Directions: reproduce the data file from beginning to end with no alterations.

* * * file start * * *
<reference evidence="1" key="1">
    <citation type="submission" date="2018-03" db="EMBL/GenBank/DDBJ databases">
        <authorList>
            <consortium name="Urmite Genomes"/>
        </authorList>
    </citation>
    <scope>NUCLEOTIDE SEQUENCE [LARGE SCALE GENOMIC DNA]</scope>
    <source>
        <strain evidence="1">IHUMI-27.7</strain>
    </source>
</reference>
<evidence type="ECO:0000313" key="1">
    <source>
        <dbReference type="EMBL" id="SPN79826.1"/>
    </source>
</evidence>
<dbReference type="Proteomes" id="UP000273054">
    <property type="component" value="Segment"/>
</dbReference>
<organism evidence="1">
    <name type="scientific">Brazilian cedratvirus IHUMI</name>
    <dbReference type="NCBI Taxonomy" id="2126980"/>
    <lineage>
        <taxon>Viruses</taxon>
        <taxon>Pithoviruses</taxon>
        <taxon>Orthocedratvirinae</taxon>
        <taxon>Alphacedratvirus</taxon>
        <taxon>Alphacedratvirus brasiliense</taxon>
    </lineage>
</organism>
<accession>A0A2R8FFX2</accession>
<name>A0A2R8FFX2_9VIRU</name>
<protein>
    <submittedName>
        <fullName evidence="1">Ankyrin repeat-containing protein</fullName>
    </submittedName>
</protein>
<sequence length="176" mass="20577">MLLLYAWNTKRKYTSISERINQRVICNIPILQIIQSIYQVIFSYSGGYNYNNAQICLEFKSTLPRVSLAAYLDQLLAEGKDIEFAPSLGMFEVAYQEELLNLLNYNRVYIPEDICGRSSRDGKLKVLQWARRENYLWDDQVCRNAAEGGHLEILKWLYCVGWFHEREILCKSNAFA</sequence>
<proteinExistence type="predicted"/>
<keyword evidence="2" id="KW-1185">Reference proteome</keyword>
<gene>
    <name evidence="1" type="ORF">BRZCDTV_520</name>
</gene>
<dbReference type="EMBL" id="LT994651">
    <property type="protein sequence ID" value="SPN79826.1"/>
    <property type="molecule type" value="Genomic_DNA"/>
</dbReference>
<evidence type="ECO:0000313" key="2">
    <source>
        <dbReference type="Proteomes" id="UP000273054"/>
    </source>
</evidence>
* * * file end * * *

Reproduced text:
<reference evidence="1" key="1">
    <citation type="submission" date="2018-03" db="EMBL/GenBank/DDBJ databases">
        <authorList>
            <consortium name="Urmite Genomes"/>
        </authorList>
    </citation>
    <scope>NUCLEOTIDE SEQUENCE [LARGE SCALE GENOMIC DNA]</scope>
    <source>
        <strain evidence="1">IHUMI-27.7</strain>
    </source>
</reference>
<evidence type="ECO:0000313" key="1">
    <source>
        <dbReference type="EMBL" id="SPN79826.1"/>
    </source>
</evidence>
<dbReference type="Proteomes" id="UP000273054">
    <property type="component" value="Segment"/>
</dbReference>
<organism evidence="1">
    <name type="scientific">Brazilian cedratvirus IHUMI</name>
    <dbReference type="NCBI Taxonomy" id="2126980"/>
    <lineage>
        <taxon>Viruses</taxon>
        <taxon>Pithoviruses</taxon>
        <taxon>Orthocedratvirinae</taxon>
        <taxon>Alphacedratvirus</taxon>
        <taxon>Alphacedratvirus brasiliense</taxon>
    </lineage>
</organism>
<accession>A0A2R8FFX2</accession>
<name>A0A2R8FFX2_9VIRU</name>
<protein>
    <submittedName>
        <fullName evidence="1">Ankyrin repeat-containing protein</fullName>
    </submittedName>
</protein>
<sequence length="176" mass="20577">MLLLYAWNTKRKYTSISERINQRVICNIPILQIIQSIYQVIFSYSGGYNYNNAQICLEFKSTLPRVSLAAYLDQLLAEGKDIEFAPSLGMFEVAYQEELLNLLNYNRVYIPEDICGRSSRDGKLKVLQWARRENYLWDDQVCRNAAEGGHLEILKWLYCVGWFHEREILCKSNAFA</sequence>
<proteinExistence type="predicted"/>
<keyword evidence="2" id="KW-1185">Reference proteome</keyword>
<gene>
    <name evidence="1" type="ORF">BRZCDTV_520</name>
</gene>
<dbReference type="EMBL" id="LT994651">
    <property type="protein sequence ID" value="SPN79826.1"/>
    <property type="molecule type" value="Genomic_DNA"/>
</dbReference>
<evidence type="ECO:0000313" key="2">
    <source>
        <dbReference type="Proteomes" id="UP000273054"/>
    </source>
</evidence>